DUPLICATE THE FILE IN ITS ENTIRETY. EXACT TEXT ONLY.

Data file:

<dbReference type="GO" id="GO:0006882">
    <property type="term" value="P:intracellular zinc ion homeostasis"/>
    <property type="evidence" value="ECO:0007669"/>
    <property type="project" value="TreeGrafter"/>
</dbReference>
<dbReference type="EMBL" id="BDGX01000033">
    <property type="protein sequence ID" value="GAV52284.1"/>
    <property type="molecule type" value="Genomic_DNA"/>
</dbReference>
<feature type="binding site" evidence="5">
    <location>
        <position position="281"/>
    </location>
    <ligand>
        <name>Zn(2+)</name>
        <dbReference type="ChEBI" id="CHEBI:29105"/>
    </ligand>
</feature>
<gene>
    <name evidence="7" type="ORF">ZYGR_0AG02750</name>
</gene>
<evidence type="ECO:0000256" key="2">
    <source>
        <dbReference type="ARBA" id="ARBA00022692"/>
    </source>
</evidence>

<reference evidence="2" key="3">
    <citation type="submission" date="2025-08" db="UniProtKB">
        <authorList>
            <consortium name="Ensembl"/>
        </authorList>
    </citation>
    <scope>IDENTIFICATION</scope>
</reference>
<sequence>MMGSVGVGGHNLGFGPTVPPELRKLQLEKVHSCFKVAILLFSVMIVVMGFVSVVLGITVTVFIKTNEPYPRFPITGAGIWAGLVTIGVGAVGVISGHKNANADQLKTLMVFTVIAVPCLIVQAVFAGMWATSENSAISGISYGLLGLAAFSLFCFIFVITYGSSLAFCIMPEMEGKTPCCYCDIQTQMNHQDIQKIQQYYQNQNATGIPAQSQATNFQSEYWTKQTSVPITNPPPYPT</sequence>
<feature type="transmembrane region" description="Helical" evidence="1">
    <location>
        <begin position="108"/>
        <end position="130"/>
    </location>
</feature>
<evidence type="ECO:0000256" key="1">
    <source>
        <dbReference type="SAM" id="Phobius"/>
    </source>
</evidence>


<dbReference type="GO" id="GO:0006882">
    <property type="term" value="P:intracellular zinc ion homeostasis"/>
    <property type="evidence" value="ECO:0007669"/>
    <property type="project" value="TreeGrafter"/>
</dbReference>
<dbReference type="EMBL" id="BDGX01000033">
    <property type="protein sequence ID" value="GAV52284.1"/>
    <property type="molecule type" value="Genomic_DNA"/>
</dbReference>
<feature type="binding site" evidence="5">
    <location>
        <position position="281"/>
    </location>
    <ligand>
        <name>Zn(2+)</name>
        <dbReference type="ChEBI" id="CHEBI:29105"/>
    </ligand>
</feature>
<gene>
    <name evidence="7" type="ORF">ZYGR_0AG02750</name>
</gene>
<evidence type="ECO:0000256" key="2">
    <source>
        <dbReference type="ARBA" id="ARBA00022692"/>
    </source>
</evidence>

<reference evidence="2" key="3">
    <citation type="submission" date="2025-08" db="UniProtKB">
        <authorList>
            <consortium name="Ensembl"/>
        </authorList>
    </citation>
    <scope>IDENTIFICATION</scope>
</reference>
<sequence>MMGSVGVGGHNLGFGPTVPPELRKLQLEKVHSCFKVAILLFSVMIVVMGFVSVVLGITVTVFIKTNEPYPRFPITGAGIWAGLVTIGVGAVGVISGHKNANADQLKTLMVFTVIAVPCLIVQAVFAGMWATSENSAISGISYGLLGLAAFSLFCFIFVITYGSSLAFCIMPEMEGKTPCCYCDIQTQMNHQDIQKIQQYYQNQNATGIPAQSQATNFQSEYWTKQTSVPITNPPPYPT</sequence>
<feature type="transmembrane region" description="Helical" evidence="1">
    <location>
        <begin position="108"/>
        <end position="130"/>
    </location>
</feature>
<evidence type="ECO:0000256" key="1">
    <source>
        <dbReference type="SAM" id="Phobius"/>
    </source>
</evidence>